The subject line of the email read: “We met at …” and the name of a conference where I’d recently spoken. Thinking it was from someone who attended my session, I opened it sooner versus later. “I never heard back from you,” she wrote, “I wanted to take you to lunch or drop by your office to explain my product more.”
Since I live and work 2,000 miles from her, I knew she’d confused me with someone, or that we’d never met. I answered that I didn’t receive her first email letting her know, “I don’t remember us meeting. But, just to let you know this is not anything of interest to me or my company. Plus, I’m located in Montana.”
She emailed back with information about a Texas only service, informing me, “We met at the booth. No worries at all though.”
That trade show vendor did what many people do — they tell convenient mistruths. I know I didn’t meet her at that conference trade show because I never went to the exhibit floor. With an afternoon flight, I left right after speaking. She’d gotten my contact information because I was a speaker, not an attendee.
It was more convenient for her to send me her standard message than to do a little homework. But, people who are winning at working do the extra work upfront. They realize that casual mistruths, whether emailed, spoken, texted, or put on social media hurt their credibility and ability to get results.
If that vendor had been operating with a winning at working approach, she’d take the extra minutes to verify where that contact information came from, rather than send an email blast to everyone. Then, she could have tailored a message to me more like: “I know we didn’t get a chance to meet at the Houston conference and that you’re not frequently here. However, I thought you might appreciate having information so when you are in the area for an extended stay you could consider our service.”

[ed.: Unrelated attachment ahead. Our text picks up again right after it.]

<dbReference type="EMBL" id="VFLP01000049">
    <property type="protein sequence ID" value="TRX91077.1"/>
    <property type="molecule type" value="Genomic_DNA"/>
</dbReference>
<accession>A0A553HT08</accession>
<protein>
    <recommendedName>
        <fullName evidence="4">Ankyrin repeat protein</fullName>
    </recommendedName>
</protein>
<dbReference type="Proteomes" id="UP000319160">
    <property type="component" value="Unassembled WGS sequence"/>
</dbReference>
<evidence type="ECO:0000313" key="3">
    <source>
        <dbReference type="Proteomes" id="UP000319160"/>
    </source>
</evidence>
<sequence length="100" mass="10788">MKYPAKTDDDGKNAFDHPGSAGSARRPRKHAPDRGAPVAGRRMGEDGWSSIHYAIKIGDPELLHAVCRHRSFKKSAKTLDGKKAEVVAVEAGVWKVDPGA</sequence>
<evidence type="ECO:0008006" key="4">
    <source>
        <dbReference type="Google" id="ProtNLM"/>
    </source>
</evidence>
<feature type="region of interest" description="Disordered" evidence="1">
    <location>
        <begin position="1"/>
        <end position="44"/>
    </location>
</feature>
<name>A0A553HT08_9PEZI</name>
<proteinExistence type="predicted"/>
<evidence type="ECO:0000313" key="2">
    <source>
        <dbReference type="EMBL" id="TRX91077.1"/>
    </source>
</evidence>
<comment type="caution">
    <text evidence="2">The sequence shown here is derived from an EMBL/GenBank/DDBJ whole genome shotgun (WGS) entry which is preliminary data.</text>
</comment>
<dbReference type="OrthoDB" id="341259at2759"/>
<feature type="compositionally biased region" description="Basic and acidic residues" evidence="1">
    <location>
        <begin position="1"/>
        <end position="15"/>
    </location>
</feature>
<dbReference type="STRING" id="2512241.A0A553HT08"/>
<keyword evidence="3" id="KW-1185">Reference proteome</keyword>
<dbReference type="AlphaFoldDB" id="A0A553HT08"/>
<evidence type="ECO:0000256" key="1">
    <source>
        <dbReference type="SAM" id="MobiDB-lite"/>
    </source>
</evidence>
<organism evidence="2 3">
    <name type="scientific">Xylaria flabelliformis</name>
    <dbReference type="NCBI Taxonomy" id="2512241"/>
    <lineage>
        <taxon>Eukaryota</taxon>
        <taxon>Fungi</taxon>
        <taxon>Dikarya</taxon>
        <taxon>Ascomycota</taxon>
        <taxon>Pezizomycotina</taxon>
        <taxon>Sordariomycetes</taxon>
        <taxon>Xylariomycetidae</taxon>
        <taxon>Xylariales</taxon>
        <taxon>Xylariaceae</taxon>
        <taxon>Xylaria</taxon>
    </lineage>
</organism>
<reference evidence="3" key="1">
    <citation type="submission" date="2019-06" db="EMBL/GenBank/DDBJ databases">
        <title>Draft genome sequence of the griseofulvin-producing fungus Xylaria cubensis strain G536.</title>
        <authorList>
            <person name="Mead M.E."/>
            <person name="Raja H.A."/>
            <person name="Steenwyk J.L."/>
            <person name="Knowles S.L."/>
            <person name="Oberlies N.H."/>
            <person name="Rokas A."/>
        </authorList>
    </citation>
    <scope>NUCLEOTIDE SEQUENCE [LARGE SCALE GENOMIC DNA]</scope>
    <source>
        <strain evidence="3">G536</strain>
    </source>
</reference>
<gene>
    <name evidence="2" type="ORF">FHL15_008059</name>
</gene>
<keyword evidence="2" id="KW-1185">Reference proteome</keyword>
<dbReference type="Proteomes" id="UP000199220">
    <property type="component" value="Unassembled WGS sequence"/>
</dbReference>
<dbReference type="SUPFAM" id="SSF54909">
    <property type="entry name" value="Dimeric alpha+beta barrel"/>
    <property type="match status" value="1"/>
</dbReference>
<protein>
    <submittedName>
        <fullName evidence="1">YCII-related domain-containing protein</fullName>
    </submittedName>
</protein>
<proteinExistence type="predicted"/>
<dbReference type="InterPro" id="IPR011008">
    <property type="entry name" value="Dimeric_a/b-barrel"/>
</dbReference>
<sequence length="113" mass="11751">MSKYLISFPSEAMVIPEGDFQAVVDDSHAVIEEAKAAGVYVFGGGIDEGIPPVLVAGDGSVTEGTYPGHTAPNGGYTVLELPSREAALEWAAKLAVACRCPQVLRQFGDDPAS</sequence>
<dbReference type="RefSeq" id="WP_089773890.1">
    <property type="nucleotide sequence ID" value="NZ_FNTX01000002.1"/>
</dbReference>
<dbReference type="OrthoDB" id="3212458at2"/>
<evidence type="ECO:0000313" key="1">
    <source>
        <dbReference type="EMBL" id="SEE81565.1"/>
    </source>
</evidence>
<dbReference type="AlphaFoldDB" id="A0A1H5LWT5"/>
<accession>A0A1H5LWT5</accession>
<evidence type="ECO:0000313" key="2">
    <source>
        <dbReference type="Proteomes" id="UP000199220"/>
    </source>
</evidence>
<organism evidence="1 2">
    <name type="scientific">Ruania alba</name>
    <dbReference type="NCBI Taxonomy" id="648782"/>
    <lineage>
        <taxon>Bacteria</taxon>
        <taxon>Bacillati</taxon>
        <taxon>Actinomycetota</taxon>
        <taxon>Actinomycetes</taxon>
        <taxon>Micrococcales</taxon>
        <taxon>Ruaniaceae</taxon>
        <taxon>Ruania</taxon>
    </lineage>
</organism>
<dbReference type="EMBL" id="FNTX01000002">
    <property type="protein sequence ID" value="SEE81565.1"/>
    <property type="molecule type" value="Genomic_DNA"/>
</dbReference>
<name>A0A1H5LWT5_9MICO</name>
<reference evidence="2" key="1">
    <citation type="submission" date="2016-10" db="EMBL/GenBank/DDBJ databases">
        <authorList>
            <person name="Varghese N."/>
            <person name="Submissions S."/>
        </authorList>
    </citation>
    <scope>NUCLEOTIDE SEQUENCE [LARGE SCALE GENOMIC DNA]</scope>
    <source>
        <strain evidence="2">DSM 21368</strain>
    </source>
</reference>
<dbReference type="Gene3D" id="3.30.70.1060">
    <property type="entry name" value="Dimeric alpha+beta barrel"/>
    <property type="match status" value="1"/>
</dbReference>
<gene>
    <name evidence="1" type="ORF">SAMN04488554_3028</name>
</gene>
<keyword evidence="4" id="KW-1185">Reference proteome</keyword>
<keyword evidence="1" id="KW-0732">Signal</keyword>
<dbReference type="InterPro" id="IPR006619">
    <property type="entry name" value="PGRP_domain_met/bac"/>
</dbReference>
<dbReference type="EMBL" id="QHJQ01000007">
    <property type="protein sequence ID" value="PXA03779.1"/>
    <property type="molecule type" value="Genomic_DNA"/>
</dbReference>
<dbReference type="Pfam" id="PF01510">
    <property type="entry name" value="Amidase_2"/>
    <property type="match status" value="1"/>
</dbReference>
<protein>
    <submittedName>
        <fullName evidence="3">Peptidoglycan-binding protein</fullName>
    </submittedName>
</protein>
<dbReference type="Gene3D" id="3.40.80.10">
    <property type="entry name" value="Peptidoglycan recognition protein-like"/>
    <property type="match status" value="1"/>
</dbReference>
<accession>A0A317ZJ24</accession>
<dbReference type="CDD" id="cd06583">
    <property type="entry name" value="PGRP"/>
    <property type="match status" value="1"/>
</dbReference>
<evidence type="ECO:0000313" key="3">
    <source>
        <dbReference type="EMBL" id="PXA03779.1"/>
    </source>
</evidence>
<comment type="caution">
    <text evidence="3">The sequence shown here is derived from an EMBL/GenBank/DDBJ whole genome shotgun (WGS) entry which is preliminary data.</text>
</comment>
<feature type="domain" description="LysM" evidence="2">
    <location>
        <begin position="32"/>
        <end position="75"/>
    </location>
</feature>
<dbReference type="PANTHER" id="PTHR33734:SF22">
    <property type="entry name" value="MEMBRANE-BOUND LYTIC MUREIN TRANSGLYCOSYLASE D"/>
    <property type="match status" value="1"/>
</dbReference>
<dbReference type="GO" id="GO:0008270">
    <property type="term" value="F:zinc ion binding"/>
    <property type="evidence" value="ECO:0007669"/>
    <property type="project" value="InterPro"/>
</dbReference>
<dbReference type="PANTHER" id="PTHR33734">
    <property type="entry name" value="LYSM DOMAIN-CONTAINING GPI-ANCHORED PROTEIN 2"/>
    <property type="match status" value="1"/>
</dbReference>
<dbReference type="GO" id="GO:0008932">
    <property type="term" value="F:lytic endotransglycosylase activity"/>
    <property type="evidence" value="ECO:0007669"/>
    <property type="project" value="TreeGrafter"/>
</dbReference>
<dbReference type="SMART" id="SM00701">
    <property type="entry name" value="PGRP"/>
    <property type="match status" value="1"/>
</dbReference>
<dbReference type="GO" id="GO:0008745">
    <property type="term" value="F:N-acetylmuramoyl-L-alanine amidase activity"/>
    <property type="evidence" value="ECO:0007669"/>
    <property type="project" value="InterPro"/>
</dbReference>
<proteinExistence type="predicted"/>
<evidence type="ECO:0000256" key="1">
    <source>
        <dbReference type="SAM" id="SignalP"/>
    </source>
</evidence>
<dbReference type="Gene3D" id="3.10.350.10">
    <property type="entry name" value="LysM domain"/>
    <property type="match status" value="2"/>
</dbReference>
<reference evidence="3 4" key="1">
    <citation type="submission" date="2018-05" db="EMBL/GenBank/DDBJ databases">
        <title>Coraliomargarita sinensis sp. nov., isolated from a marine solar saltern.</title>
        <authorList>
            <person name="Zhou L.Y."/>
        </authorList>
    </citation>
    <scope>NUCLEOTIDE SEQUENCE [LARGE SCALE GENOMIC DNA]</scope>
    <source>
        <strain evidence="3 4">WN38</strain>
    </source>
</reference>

That simple difference would have made me remember her and her service. A credible, personalized, honest message makes a connection; a generic, inaccurate one does, too — but not the one you want.
Of course, the concept of convenient mistruths isn’t limited to marketing messages. It’s about believability, credibility, and trust in any communication. It’s a convenient mistruth to say you don’t have time when you don’t want to; that you didn’t get the message when you didn’t read it; or say you don’t know about something when you don’t want to say what you do know.
Let’s face it, convenient mistruths are easier at times, and none of us are exempt from having told a few at work. But, too many people rely on telling them as their regular default. Harvard Business Review notes that research, “suggests that Americans average almost two lies per day, though there is huge variability between people.” Other research puts our lying as high as “once in every five conversations.” It turns out most of us are more truthful at home than at work, maybe because some believe “little” deceptions and mistruths are “part of the game” at work.
People who are winning at working don’t believe that. They don’t see themselves as playing a “game” to win at work that requires the regular telling of mistruths, or the easy reliance on the convenience of them.
Instead, they operate with a winning approach, working consciously to bring the best of who they are to their work. Their behaviors are grounded in word-action alignment, well intentioned thinking, and mutually beneficial approaches; their communications are anchored with personal integrity, thoughtful transparency, and inclusive dialogue. With that orientation, people who are winning at working don’t see mistruths as a way, convenient or otherwise, to ever build credibility, believability, trust, or results.